A while back I wrote about an amazing discovery I’d made in which I learned that stylesheets are part of the DOM. I mentioned some properties to play with for fun and profit, and then heartily went on my way. Today I’d like to explore the CSSOM with a little more discipline, and also explain how I made a small debugger using the Table API.
Some Corrections and Whatnots
I did get some more technical facts wrong when I wrote my previous post. While content of the message was accurate, getting the technical issues right is a big deal if you want to actually build something based on this information. Sorry.
document.styleSheets is an Object
Previously, I’d said that this was an array. It is not. A simple
document.styleSheets is made with the
StyleSheetList() function to produce an object, not an array.
There is an Object Model for CSS
Another, slightly more glaring mistake that I’d made was saying that CSS was part of the DOM (Document Object Model). I should have done some more research. There’s a whole specification for the CSS Object Model. We’re actually dealing with the CSSOM, not the DOM. Therefore, a more accurate thing to say is that the CSSOM is linked to the DOM.
Getting into the CSSOM
Firstly, let’s get a list of some of the objects we’re dealing with in the CSSOM:
- A list of all the stylesheets. Its properties are just a collection of
- A single stylesheet. Contains some properties which are objects, boolean values, and strings that give us information about the stylesheet.
- A list of all the style rules. The properties are the
- an object which is a single style rule. Contains some properties that are objects, boolean values, and strings that give us information about the style rule.
- An object which defines the medium to which a
Let’s review the hierarchy. The outermost object is
StyleSheetList. It contains a list of
CSSStyleSheet objects. The
CSSStyleSheet object contains
CSSRuleList which contains
Step one: grab the object
We’d start by accessing the
document.styleSheets object. Easy enough. Just remember that it’s an object — not an array.
Step two: watch your loops
document.styleSheets object is simple enough. Since this isn’t an array, that means we can’t
.forEach. We’re going to have to use the looping syntax for objects (
for (var item in items)).
This object has nine properties attached to it. If you’ve read my previous post, then some of this will be a review.
CSSRuleListobject. A list of all the style rules. Its properties are primarily a collection of
CSSStyleRuleobjects. You could find other objects such as
- A boolean value for whether or not a particular stylesheet is disabled. You can set this value.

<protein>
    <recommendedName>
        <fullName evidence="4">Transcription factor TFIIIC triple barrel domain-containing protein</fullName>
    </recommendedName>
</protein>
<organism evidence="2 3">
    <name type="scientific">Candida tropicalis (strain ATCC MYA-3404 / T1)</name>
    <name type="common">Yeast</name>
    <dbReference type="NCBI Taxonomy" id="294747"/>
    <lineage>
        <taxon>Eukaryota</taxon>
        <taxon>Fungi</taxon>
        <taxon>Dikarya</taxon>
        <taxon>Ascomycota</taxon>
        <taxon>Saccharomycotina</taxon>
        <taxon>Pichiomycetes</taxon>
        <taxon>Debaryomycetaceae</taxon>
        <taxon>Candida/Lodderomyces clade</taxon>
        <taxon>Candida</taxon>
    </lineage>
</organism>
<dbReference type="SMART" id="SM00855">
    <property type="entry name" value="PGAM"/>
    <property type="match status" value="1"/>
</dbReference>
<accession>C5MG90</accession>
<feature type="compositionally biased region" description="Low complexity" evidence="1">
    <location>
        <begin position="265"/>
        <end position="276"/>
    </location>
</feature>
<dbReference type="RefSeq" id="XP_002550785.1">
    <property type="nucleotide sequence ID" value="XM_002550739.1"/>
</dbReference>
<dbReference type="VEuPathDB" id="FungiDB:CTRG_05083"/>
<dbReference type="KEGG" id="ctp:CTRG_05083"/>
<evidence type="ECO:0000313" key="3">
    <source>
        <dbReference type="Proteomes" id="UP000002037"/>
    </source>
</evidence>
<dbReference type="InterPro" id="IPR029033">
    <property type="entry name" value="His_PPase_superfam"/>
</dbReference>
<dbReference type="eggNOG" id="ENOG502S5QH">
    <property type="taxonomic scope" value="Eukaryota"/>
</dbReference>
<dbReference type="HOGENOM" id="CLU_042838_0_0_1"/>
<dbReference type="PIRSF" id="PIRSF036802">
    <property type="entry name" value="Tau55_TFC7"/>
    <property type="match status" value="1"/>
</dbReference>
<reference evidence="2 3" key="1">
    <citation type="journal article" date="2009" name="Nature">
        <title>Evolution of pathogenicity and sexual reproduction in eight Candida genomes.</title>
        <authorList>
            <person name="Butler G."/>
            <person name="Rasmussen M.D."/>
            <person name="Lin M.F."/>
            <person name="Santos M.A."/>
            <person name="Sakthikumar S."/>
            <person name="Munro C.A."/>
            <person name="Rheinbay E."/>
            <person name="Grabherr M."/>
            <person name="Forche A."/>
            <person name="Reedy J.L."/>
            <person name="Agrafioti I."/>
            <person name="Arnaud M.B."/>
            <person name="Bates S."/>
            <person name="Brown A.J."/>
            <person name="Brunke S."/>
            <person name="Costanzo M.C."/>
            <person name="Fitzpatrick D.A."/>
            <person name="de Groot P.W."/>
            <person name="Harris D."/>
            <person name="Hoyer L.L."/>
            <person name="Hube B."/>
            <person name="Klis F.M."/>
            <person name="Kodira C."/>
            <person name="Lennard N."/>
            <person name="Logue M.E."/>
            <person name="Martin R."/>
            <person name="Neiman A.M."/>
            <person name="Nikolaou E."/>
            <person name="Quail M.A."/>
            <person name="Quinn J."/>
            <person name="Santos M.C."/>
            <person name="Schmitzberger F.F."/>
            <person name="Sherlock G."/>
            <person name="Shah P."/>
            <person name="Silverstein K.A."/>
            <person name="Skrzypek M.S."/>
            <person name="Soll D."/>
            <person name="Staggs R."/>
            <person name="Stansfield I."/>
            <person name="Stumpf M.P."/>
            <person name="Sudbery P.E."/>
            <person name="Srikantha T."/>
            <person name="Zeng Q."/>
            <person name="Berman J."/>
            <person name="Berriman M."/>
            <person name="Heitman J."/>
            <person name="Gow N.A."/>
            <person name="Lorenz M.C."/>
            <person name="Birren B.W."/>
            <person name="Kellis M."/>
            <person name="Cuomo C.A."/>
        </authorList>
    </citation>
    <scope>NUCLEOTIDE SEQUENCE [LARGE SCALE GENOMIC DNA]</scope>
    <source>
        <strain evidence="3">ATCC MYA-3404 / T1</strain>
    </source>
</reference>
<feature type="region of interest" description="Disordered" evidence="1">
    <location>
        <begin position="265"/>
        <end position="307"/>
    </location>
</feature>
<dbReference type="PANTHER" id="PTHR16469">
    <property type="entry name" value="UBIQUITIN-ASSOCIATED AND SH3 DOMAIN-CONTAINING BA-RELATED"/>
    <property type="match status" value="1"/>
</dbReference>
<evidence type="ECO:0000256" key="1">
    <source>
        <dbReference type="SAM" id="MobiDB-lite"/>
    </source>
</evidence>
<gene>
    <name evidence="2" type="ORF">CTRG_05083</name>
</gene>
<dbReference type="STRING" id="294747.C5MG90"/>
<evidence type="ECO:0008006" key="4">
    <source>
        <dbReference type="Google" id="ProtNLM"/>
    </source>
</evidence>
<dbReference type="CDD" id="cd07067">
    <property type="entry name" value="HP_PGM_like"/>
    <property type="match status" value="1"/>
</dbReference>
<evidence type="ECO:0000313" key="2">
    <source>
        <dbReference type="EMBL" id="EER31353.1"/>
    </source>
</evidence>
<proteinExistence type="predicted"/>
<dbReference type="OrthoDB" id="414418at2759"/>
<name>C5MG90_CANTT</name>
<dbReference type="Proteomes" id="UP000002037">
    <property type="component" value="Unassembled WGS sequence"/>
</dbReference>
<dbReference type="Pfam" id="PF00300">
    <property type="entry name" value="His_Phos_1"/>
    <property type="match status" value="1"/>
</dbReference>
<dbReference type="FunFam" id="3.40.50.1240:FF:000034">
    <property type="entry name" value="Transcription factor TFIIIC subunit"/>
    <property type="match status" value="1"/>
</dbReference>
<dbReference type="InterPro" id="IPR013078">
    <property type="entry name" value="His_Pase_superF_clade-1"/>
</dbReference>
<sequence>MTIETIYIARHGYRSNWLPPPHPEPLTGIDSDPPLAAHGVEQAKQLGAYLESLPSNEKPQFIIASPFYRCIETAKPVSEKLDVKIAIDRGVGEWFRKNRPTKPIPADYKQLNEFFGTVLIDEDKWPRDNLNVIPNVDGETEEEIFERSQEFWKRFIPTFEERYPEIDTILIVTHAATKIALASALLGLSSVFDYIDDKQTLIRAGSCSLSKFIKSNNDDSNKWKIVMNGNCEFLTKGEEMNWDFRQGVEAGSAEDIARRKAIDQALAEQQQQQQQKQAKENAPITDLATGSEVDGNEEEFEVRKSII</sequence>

- String value. A fully qualified URL for the stylesheet
MediaListobject. Media information for this stylesheet. Specifically, if this stylesheet is targeted towards a medium (print or screen) or a specific window size, you’ll find it here.
- DOM object. HTML element where this stylesheet gets called. Most likely it’s a
LINKnode, but it could be a
- If this stylesheet was imported from another one, then this is the parent.
CSSRuleListobject. Seems to be identical as
- String value. The
titleattribute in the node of the stylesheet. This is a getter, not a setter.
- String Value. Just what it sounds like, the type of styles.
Step three: loop more objects
We've accessed the
document.styleSheets object. We've looped through the objects. We're now accessing a single
cssStyleSheet object. If we want to grab
cssRules, we're going to have to do a second
for (var item in items) loop.
- A string value which is the entire rule set — the selector and the properties
- Not entirely sure on this one. Specifications say it's a "context object" which makes it ironically difficult to explain.
CSSStyleSheetobject which contains this rule. Open it up and you'll entire a world of recursion that would make Christopher Nolan jealous.
- A string which is the text of the selector.
CSSStyleDeclarationobject. Open it up and you'll see it's a collection of properties and their values.
CSSStyleRule is where, if we were building a super robust analyzer, we'd list out the properties of each object. Having the style and selector as separate properties could be really useful — especially if you wanted to build a tool that determined which style rules were getting applied.
The CSSOM Debugger
Using the Analyzer
I make a single object attached to the window (
You just need to run
If there isn't a
div on the page with your
Check out what a live example would like like over on JSFiddle.
The Big Idea
This makes a great way to get some quality information about how the browser is parsing your stylesheets. Understanding that you're dealing with an entire object model, which includes objects attached to other objects, is key to building tools to manipulate and analyze styles.